Review by Kate Chesters
Back in the venue where it all started 7 years ago, the Liverpool Art Prize exhibition is open once again at Metal. Art in Liverpool sent Art History and Curating MA student Kate Chesters to discover more about the work of the shortlisted artists for 2014.
The Liverpool Art Prize is a yearly competition which invites local artists to create a body of work in response to being shortlisted. Displayed at Metal in Edge Hill Station, the works by the final three artists capture unique aspects of the city of Liverpool. This year’s shortlisted artists are Jason Thompson, Brigitte Jurack, and Tabitha Jussa. Prizes for the winner include £2000 and a solo exhibition at the Bluecoat Gallery.
The first space in the exhibition at Metal features the work of Liverpool-born artist Jason Thompson. The inspiration for Thompson’s work comes from mechanical, botanical and anatomical diagrams. The paintings by Thompson are unusually displayed: each work being individual in its shape, size, style, and content. It is unclear at times whether you are looking at the art work or the wall, or whether the two merge as one. The works are arranged on top of a collaged background made up of layers of found objects: wood, paper, tape, screws and nails, and even a sheet of cardboard from a delivery parcel. Seemingly random titles have been given to a number of the works – The People Eat the King, for example – and there is a lack of text on the walls to give further information about individual works. However, this is not necessarily needed as the works are vibrant enough to speak for themselves. Each work is made up of brightly coloured shapes arranged in a loosely symmetrical kaleidoscopic pattern. The repetitive shapes are made by copying and mirroring parts of the painting, so through this process the work begins to paint itself almost through a natural evolutionary development. Both sketch books and finished paintings have been displayed by Thompson to demonstrate this process of creation.
The second room of the exhibition features the work of Brigitte Jurack. In this space the artist has displayed a wide range of media at varying heights, from floor based pieces to works displayed at around ten feet high. This room is an interesting contrast to the work of Thompson as Jurack’s pieces are mainly sculptural.
The works by Jurack seem to be the artist’s own representation of nature, inspired by her experience with it. Throughout the floor space there is a tall green structure, a large ‘rock’ decorated with a brightly coloured geometric design, and nature inspired ‘clothing’. Jurack’s work appears to redesign nature to give a new and unique variation of it.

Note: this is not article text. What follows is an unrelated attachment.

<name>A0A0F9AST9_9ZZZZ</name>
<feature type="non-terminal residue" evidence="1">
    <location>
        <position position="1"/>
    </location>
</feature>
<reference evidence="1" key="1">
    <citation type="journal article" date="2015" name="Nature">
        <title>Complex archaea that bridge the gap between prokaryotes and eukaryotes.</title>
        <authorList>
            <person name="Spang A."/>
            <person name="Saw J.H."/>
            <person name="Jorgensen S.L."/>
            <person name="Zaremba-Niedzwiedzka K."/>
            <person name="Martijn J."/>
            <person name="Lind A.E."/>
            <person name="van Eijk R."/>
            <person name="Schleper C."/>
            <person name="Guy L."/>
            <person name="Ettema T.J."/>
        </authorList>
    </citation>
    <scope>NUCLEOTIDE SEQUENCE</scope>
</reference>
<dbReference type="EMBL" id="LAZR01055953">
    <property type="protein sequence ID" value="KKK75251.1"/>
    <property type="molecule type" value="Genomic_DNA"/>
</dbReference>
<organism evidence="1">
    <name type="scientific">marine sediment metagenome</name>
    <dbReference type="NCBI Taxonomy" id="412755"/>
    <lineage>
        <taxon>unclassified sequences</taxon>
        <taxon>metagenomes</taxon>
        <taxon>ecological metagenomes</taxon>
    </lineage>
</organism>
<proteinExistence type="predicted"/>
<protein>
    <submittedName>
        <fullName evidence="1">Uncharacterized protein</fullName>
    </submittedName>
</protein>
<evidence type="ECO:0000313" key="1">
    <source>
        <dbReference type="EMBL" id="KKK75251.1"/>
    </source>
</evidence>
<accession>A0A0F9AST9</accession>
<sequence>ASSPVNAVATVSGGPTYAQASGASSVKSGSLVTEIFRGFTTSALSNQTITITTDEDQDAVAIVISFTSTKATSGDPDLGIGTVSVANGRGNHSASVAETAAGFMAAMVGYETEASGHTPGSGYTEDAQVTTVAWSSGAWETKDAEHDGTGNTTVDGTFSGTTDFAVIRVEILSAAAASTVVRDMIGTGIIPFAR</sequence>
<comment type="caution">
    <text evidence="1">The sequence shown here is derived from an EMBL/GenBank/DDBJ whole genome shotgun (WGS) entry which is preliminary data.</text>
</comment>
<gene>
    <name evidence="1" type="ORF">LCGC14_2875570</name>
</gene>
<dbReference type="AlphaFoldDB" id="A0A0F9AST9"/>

The third space in the gallery houses photographs by Tabitha Jussa. These large scale images provide the viewer a base for discussion regarding current social housing situations in Liverpool, specifically Anfield and Everton. Jussa’s photographs show unused houses with boarded up windows and doors. The images are simple in their style; however, they prompt the viewer to question how effectively available space and facilities are used within the city.
Additional information is provided alongside the images – an electoral register and Liverpool street directory listing timeline, a quote from the Ministry of Health, and several books discussing social housing – which provide a broader context to inform the viewer of the content of the photographs. A quote made by the Lord Mayor of Liverpool in 1912 is displayed, stating that if light can enter a household then there will be health, and with health there is happiness – the houses shown in Jussa’s photographs are boarded up with no sunlight being able to penetrate the windows and walls. They are unhealthy and unhappy places unsuitable for human inhabitation. The theme of dereliction is emphasised by the lack of human life in the images.
The Liverpool Art Prize, which is in its seventh consecutive year, is managed by Metal, an innovative and multi-disciplinary space for artists to develop their ideas and potentially influence political and social issues in contemporary society. The winner will be announced on 18 June at Metal. Prizes include £2000 and a solo exhibition at the Bluecoat Gallery. A ballot box is also available in the gallery for visitors to cast their vote for the People’s Choice Award, with the winning artist receiving £1000. Last year’s winner, Tabitha Moses, became the first artist to win both the People’s Choice and the overall prize in the same year.
The Liverpool Art Prize is open Thursday-Saturday 11.00 – 17.00 at Metal until 17 June. The award ceremony will take place 18 June 18.00 – 20.00 with the winner selected by the judging panel: Pavel Büchler, Francesco Manacorda, and Simon Poulter.